Original image found at Techsupport Pro
This last week, Brendan Eich, the newly-appointed CEO of Mozilla, famous for developing the Firefox web browser, resigned his shortly-lived position – 10 days – over his position on gay marriage [which he is against and pretty much still against, even though his $1,000 donation to the Prop 8 campaign was 6 years ago]
And while people that are against gay marriage are throwing up the “Free Speech” warning, never at once were Mr. Eich’s free speech rights violated or undermined. He’s always been free to hold whatever beliefs he wants. But once he became the face of a corporation, his beliefs came into question, at least to the corporation he was appointed to helm.
You see, a corporation has to have the best interest in mind for its customers and employees and polices that it supports. If these policies and positions are in direct conflict of a leader and face of the corporation, then they have to make decisions on the future direction. And while Mr. Eich was employed at Mozilla for years, his views were not at the forefront of the corporation. They were not policy changers when he was CTO. So in the 10 days of him being CEO, his views on gay marriage came to the surface and he was scrutinized. OKCupid detected visitors to their site and displayed a message to those using Firefox, bringing to light Mr. Eich’s views and single donation.
So back to the anti-backlash for a bit. The cry against his outing from those who are not supporters of marriage equality takes the angle of “why can’t he have his views and be CEO?” Let’s take a trip back in history. What if he didn’t support interracial marriage? What about being against the right for women to vote? How about if he believed that handicapped access at the workplace harmed his company? How many people would still be supporting these positions, given his resignation as CEO?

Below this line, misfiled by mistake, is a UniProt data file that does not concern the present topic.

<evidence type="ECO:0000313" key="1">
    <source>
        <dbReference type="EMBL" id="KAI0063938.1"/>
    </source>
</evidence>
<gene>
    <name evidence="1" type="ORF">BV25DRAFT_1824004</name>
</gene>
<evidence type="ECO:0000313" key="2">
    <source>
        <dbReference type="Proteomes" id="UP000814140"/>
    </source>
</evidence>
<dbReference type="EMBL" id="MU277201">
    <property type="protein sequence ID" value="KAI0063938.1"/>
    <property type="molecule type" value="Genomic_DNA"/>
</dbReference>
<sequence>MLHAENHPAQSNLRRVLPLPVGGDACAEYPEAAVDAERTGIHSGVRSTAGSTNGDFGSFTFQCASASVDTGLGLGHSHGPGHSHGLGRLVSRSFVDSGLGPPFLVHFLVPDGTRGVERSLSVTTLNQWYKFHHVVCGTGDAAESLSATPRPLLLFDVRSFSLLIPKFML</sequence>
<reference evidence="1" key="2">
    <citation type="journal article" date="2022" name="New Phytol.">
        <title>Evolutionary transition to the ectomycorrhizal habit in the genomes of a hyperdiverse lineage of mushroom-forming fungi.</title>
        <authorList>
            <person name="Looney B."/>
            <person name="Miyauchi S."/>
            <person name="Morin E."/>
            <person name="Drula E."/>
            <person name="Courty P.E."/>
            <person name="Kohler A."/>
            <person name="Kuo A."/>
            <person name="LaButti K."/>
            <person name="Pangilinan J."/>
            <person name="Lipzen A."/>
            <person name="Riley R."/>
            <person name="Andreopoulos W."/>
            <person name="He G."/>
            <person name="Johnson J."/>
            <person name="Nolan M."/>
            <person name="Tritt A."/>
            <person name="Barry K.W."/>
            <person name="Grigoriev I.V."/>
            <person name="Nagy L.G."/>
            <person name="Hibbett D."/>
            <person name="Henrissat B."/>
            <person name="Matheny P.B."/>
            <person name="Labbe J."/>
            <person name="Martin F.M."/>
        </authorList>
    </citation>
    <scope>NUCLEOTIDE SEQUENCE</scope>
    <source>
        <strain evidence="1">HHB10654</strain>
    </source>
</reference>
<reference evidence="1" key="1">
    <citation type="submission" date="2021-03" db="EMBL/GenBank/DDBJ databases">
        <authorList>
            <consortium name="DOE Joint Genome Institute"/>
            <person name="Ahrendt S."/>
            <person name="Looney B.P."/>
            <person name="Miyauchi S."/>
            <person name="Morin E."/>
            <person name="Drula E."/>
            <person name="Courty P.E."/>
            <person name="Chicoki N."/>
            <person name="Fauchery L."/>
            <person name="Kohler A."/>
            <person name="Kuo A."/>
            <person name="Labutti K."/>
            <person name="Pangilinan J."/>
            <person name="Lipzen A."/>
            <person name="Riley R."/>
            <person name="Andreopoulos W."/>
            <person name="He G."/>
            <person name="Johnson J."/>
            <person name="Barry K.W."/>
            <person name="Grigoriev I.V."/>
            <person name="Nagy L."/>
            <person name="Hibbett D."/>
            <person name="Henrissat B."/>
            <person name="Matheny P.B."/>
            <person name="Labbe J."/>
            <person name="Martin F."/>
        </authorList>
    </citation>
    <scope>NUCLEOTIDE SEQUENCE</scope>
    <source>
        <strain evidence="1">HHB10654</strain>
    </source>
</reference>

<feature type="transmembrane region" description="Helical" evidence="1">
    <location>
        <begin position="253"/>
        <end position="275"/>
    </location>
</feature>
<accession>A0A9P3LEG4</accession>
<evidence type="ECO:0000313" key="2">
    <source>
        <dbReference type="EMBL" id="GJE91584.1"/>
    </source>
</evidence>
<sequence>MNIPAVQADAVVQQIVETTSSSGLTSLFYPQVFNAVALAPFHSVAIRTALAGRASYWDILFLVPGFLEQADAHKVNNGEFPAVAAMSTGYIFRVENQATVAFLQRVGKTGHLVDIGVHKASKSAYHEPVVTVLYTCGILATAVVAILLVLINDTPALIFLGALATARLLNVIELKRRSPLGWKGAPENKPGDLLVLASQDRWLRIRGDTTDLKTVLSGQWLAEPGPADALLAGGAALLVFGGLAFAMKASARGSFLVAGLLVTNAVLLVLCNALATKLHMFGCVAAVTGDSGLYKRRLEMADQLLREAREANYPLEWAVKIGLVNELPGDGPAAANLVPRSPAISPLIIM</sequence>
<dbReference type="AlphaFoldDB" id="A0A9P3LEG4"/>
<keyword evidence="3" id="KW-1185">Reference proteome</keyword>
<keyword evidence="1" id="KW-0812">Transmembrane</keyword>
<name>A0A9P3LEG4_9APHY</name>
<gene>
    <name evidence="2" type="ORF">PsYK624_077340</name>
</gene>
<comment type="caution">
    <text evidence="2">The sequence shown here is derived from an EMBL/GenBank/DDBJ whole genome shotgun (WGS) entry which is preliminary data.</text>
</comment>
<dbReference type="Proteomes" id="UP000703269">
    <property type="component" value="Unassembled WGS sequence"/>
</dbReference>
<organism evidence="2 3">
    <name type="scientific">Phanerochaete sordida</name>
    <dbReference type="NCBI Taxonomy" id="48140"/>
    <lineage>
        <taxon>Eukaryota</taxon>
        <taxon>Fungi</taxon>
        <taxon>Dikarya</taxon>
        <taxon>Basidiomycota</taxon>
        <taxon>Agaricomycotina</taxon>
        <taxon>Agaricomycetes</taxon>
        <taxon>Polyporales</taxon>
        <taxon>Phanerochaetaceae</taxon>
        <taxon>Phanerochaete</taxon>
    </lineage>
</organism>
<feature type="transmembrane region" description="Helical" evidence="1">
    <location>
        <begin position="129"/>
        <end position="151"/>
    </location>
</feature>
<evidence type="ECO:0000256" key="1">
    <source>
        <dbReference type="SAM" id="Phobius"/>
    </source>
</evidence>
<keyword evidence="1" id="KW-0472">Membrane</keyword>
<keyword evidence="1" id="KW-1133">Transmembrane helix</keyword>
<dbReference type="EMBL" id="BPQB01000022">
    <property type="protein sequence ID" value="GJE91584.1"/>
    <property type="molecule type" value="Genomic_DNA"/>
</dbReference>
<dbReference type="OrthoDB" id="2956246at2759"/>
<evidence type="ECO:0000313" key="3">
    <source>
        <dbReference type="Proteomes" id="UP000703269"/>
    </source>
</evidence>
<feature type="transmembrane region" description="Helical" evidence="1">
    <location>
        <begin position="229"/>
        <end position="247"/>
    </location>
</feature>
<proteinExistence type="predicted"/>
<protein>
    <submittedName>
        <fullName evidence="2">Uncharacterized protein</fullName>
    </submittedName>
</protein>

All of those above views used to be held by various company CEOs or business owners. Years ago, there were many against interracial marriage. Males in power fought to keep women from voting. Handicapped people were not provided proper access to workplace. And there were a group of people who fought those views and wanted change. They wanted equality and equal treatment of humanity. And in the last 100+ years, there are a growing number of those who push, advocate and fight for equality. Those who hold antiquated views of exclusion are shrinking. And that includes those against gay marriage.
And this is where the decision by Mozilla and Mr. Eich to step down as CEO came to be. His personal views became a limitation. This isn’t about free speech or limiting one’s views. It was about a conflict of views that were at odds with the direction of the company he was the short-lived leader of.
Those who refuse to see that are limiting themselves. They hold onto archaic views of exclusion and judge anyone that pushes for fairness and equal treatment under the law. And just like those who believed in treating blacks, women and disabled people as less than equal have shrunk, so will those who undermine lesbian, gay, bisexual transgender (LGBT) today.
History is on the side of equality.
Article: Gay marriage, Mozilla’s Brendan Eich, and the role of a CEO
How are his personal views a limitation to doing his job? Did he refuse to work with gay people? No, because his views are against gay marriage, not gay people. Did he refuse to allow his platforms to be used by anyone who was gay or sanctioned gay marriage? No, and I’d challenge anyone to come up with ANY reason that his own personal views should have led to professional limitations – his own, or employees on his watch.
The vitriol against him is only aimed at one person who happens to be against gay marriage – there are many who are, but they are not anti-gay or “haters”. And I’m pretty sure they aren’t losing their jobs because of it. This issue has become such an inflammatory one that the minute someone expresses views against gay marriage, they are no longer able to be respected, no matter who they are.
It’s the very same “logic” that follows when someone disagrees with what Obama is doing in office and said dissenter is immediately labeled a racist.
One person’s private views do not interfere with his or her ability to do a job; and again, there is no evidence Brendan Eich was failing in his capacities as CEO of Mozilla.
His views on gay marriage are his private views (well, until they got outed). $1000 donation 6 years ago does not make him a hater or someone who actively campaigns against gay marriage. But now I’m starting to wonder – will this now become an interview question, and the prospective job held from the best candidate because the candidate’s views don’t hold up with the PC perspective? Since when did one’s personal views become a reason for them to be deemed unfit for the job? What next? Will jobs hinge upon these types of personal preferences?
It’s a VERY dangerous and slippery slope, and I think Mozilla made a huge mistake (it’s obvious he was pushed out). They will come under fire for it as the days move on.